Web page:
“For too long now, our Māori and PI (Pacific Island) communities bear the burden of problematic drinking and the subsequent harms.”

That’s the message from Hāpai Te Hauora chief executive officer Selah Hart after Waipā District Council’s ringing endorsement of a review of New Zealand’s alcohol laws.

“It sends a very strong message that alcohol law is long overdue for review, and communities need to have the right to veto liquor licences in their local neighbourhoods,” Hart said.

She said the decision also indicates that the government needs to support a commitment to review the SSAA (Sale and Supply of Alcohol Act).

MP Chlöe Swarbrick’s amendment of the Sale and Supply of Alcohol (Harm Minimisation) Amendment Bill will abolish appeals on local alcohol policies in order to provide proper local control over alcohol regulation.

Hart says: “Addressing supply and accessibility of alcohol, coupled with more intensive Whānau Ora based solutions to help people fight their addiction is the solution.”

Waipā’s endorsement makes it the seventh council to support the review, joining Auckland, Christchurch, Whanganui, HamiltonPalmerston North and Hauraki.

Communities Against Alcohol Harm’s Dr Grant Hewison agreed, adding that Pasifika and Māori have “borne the brunt of a poorly regulated alcohol industry”.

“Communities Against Alcohol Harm welcomes the Waipā District Council, along with other Waikato councils, who are supporting the private member's bill to amend the Sale and Supply of Alcohol 2012, to remove the special appeals process.

“The special appeals process has been a significant impediment to councils and their communities better regulating the sale and supply of alcohol in their areas because it has been used by supermarkets to maintain the status quo.”

Swarbrick’s bill also aims to reduce exposing young people to alcohol advertising, as well as the practice of alcohol companies sponsoring sports teams and venues.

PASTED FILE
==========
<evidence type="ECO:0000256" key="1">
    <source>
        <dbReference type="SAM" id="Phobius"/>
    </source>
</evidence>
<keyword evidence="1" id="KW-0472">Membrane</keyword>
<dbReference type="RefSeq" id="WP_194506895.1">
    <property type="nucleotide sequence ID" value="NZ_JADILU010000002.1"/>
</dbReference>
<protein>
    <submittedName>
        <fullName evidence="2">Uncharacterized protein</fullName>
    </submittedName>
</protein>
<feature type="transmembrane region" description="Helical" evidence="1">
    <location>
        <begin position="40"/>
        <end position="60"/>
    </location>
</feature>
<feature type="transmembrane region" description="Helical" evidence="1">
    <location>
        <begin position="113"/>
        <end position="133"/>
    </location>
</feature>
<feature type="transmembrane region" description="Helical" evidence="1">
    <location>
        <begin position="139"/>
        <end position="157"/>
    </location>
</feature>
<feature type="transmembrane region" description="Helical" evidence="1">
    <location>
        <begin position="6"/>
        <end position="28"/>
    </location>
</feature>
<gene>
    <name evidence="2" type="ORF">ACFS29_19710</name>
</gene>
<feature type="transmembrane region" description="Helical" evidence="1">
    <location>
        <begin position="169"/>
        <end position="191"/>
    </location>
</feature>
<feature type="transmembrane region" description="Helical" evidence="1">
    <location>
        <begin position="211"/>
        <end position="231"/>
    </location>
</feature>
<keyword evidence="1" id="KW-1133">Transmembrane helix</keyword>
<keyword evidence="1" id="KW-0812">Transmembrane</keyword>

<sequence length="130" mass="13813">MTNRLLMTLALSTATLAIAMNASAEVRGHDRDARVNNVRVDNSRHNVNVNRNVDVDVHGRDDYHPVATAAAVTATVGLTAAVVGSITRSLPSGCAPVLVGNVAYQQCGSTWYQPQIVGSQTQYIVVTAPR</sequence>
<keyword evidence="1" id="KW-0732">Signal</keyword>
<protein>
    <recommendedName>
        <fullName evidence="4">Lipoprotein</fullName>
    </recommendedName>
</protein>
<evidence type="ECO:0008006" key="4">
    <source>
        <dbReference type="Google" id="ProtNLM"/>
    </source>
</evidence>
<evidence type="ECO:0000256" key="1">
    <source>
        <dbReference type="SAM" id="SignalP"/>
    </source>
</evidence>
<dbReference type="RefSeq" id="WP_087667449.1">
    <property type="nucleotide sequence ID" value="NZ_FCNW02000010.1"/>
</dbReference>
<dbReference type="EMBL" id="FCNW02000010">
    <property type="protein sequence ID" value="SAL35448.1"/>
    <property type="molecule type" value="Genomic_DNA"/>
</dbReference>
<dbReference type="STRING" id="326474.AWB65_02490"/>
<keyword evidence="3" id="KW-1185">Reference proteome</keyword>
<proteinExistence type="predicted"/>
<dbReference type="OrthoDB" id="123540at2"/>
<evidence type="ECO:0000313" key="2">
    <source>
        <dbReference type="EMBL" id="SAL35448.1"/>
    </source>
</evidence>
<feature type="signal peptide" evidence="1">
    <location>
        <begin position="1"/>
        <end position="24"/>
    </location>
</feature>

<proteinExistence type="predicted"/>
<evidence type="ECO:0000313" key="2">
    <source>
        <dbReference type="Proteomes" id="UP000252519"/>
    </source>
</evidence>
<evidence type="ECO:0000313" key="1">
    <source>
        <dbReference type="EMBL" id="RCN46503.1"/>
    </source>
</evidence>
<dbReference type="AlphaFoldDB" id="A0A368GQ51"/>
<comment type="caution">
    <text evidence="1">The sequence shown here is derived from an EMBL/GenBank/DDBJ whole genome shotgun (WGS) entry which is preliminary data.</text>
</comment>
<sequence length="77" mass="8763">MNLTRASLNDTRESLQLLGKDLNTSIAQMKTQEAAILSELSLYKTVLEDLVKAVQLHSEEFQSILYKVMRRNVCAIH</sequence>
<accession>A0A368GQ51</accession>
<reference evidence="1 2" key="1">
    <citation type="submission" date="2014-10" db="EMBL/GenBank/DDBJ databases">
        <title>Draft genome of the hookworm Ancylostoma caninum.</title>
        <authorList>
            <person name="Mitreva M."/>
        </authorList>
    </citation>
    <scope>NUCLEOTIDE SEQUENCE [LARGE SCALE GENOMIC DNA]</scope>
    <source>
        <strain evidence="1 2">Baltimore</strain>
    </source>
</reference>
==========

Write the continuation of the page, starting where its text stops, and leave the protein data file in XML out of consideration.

Waipā District Councillor Roger Gordon acknowledged that there is a culture amongst youth of alcohol abuse but did not see the impact of alcohol related advertising in sport.

“I come from a family with a real history in sport… But in fact, I don’t see that there is an alcohol billboard around the side of the grounds, has affected any of my kids in either playing the sport or consuming the alcohol. I think alcohol is a social phenomenon.

“And yet the money that they pour into the support of all sports, enables more people to participate more readily in really what is a welcome activity throughout all ages.”

Meanwhile, Waipā District Deputy Mayor Liz Stolwyk supported the endorsement, identifying council’s role in advocating for the entire district.

“I absolutely agree with supporting this. When I look at our role in the community it’s always to look at the whole community and what’s in the best interests for all of the community members that we have, and I see this as really aligning with that.”

Stuff NZ: Support for alcohol law review shows it's 'long overdue', says Māori health advocate